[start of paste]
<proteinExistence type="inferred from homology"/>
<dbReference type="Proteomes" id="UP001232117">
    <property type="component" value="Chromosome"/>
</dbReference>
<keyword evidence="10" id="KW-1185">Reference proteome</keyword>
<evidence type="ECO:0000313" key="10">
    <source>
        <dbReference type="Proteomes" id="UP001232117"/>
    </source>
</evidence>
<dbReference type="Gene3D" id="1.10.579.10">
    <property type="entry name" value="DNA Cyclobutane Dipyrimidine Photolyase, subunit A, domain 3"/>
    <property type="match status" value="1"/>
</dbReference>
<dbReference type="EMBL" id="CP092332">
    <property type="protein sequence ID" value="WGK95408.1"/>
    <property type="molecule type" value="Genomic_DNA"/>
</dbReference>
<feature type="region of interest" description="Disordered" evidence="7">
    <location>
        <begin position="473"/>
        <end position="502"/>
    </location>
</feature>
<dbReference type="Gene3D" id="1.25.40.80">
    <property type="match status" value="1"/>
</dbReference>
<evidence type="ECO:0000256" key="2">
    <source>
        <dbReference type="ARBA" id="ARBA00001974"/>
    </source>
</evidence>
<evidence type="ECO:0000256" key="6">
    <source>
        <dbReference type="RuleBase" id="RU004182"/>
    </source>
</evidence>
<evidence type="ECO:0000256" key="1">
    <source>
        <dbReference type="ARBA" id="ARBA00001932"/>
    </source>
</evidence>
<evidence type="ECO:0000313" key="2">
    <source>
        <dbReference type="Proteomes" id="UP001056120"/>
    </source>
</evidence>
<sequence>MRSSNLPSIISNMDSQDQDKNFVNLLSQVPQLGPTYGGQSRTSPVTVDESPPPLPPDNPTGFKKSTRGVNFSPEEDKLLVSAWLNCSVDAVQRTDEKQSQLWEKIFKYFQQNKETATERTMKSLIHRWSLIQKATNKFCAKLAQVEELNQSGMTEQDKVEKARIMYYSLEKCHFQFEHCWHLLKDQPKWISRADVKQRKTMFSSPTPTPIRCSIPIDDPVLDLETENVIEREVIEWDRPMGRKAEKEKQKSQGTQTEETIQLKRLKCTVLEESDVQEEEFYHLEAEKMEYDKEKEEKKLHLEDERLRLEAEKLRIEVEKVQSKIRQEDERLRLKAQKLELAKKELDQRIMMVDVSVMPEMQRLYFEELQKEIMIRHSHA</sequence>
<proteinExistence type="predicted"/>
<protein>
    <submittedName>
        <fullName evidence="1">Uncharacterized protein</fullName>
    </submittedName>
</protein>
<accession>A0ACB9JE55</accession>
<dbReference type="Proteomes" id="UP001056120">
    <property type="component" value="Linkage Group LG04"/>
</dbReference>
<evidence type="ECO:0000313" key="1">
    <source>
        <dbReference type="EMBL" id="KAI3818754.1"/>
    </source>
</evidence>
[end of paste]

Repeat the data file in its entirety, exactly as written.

<proteinExistence type="inferred from homology"/>
<dbReference type="Proteomes" id="UP001232117">
    <property type="component" value="Chromosome"/>
</dbReference>
<keyword evidence="10" id="KW-1185">Reference proteome</keyword>
<evidence type="ECO:0000313" key="10">
    <source>
        <dbReference type="Proteomes" id="UP001232117"/>
    </source>
</evidence>
<dbReference type="Gene3D" id="1.10.579.10">
    <property type="entry name" value="DNA Cyclobutane Dipyrimidine Photolyase, subunit A, domain 3"/>
    <property type="match status" value="1"/>
</dbReference>
<dbReference type="EMBL" id="CP092332">
    <property type="protein sequence ID" value="WGK95408.1"/>
    <property type="molecule type" value="Genomic_DNA"/>
</dbReference>
<feature type="region of interest" description="Disordered" evidence="7">
    <location>
        <begin position="473"/>
        <end position="502"/>
    </location>
</feature>
<dbReference type="Gene3D" id="1.25.40.80">
    <property type="match status" value="1"/>
</dbReference>
<evidence type="ECO:0000256" key="2">
    <source>
        <dbReference type="ARBA" id="ARBA00001974"/>
    </source>
</evidence>
<evidence type="ECO:0000256" key="6">
    <source>
        <dbReference type="RuleBase" id="RU004182"/>
    </source>
</evidence>
<evidence type="ECO:0000256" key="1">
    <source>
        <dbReference type="ARBA" id="ARBA00001932"/>
    </source>
</evidence>
<evidence type="ECO:0000313" key="2">
    <source>
        <dbReference type="Proteomes" id="UP001056120"/>
    </source>
</evidence>
<sequence>MRSSNLPSIISNMDSQDQDKNFVNLLSQVPQLGPTYGGQSRTSPVTVDESPPPLPPDNPTGFKKSTRGVNFSPEEDKLLVSAWLNCSVDAVQRTDEKQSQLWEKIFKYFQQNKETATERTMKSLIHRWSLIQKATNKFCAKLAQVEELNQSGMTEQDKVEKARIMYYSLEKCHFQFEHCWHLLKDQPKWISRADVKQRKTMFSSPTPTPIRCSIPIDDPVLDLETENVIEREVIEWDRPMGRKAEKEKQKSQGTQTEETIQLKRLKCTVLEESDVQEEEFYHLEAEKMEYDKEKEEKKLHLEDERLRLEAEKLRIEVEKVQSKIRQEDERLRLKAQKLELAKKELDQRIMMVDVSVMPEMQRLYFEELQKEIMIRHSHA</sequence>
<proteinExistence type="predicted"/>
<protein>
    <submittedName>
        <fullName evidence="1">Uncharacterized protein</fullName>
    </submittedName>
</protein>
<accession>A0ACB9JE55</accession>
<dbReference type="Proteomes" id="UP001056120">
    <property type="component" value="Linkage Group LG04"/>
</dbReference>
<evidence type="ECO:0000313" key="1">
    <source>
        <dbReference type="EMBL" id="KAI3818754.1"/>
    </source>
</evidence>